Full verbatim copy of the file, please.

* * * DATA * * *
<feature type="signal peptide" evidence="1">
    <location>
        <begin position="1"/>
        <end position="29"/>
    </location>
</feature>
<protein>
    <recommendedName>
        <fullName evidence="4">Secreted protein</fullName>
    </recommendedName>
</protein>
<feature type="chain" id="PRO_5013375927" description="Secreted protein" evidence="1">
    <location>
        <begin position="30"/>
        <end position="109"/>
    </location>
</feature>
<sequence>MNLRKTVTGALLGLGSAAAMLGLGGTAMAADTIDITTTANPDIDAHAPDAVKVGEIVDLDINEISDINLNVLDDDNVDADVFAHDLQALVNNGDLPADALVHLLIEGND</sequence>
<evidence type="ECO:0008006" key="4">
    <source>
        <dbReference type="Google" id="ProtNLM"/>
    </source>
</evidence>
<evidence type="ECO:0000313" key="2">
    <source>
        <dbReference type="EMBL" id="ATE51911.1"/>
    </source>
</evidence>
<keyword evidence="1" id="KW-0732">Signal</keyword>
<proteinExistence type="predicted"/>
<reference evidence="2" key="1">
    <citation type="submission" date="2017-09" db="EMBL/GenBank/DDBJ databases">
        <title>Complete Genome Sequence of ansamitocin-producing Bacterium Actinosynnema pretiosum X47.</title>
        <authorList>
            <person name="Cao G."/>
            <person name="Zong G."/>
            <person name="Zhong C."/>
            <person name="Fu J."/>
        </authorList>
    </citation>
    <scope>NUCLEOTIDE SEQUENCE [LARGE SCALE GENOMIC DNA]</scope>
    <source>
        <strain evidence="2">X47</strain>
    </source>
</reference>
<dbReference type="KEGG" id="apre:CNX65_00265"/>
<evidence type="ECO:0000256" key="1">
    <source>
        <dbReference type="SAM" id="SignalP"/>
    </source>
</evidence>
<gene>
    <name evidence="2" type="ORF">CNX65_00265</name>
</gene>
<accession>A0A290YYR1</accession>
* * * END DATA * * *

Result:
<feature type="signal peptide" evidence="1">
    <location>
        <begin position="1"/>
        <end position="29"/>
    </location>
</feature>
<protein>
    <recommendedName>
        <fullName evidence="4">Secreted protein</fullName>
    </recommendedName>
</protein>
<feature type="chain" id="PRO_5013375927" description="Secreted protein" evidence="1">
    <location>
        <begin position="30"/>
        <end position="109"/>
    </location>
</feature>
<sequence>MNLRKTVTGALLGLGSAAAMLGLGGTAMAADTIDITTTANPDIDAHAPDAVKVGEIVDLDINEISDINLNVLDDDNVDADVFAHDLQALVNNGDLPADALVHLLIEGND</sequence>
<evidence type="ECO:0008006" key="4">
    <source>
        <dbReference type="Google" id="ProtNLM"/>
    </source>
</evidence>
<evidence type="ECO:0000313" key="2">
    <source>
        <dbReference type="EMBL" id="ATE51911.1"/>
    </source>
</evidence>
<keyword evidence="1" id="KW-0732">Signal</keyword>
<proteinExistence type="predicted"/>
<reference evidence="2" key="1">
    <citation type="submission" date="2017-09" db="EMBL/GenBank/DDBJ databases">
        <title>Complete Genome Sequence of ansamitocin-producing Bacterium Actinosynnema pretiosum X47.</title>
        <authorList>
            <person name="Cao G."/>
            <person name="Zong G."/>
            <person name="Zhong C."/>
            <person name="Fu J."/>
        </authorList>
    </citation>
    <scope>NUCLEOTIDE SEQUENCE [LARGE SCALE GENOMIC DNA]</scope>
    <source>
        <strain evidence="2">X47</strain>
    </source>
</reference>
<dbReference type="KEGG" id="apre:CNX65_00265"/>
<evidence type="ECO:0000256" key="1">
    <source>
        <dbReference type="SAM" id="SignalP"/>
    </source>
</evidence>
<gene>
    <name evidence="2" type="ORF">CNX65_00265</name>
</gene>
<accession>A0A290YYR1</accession>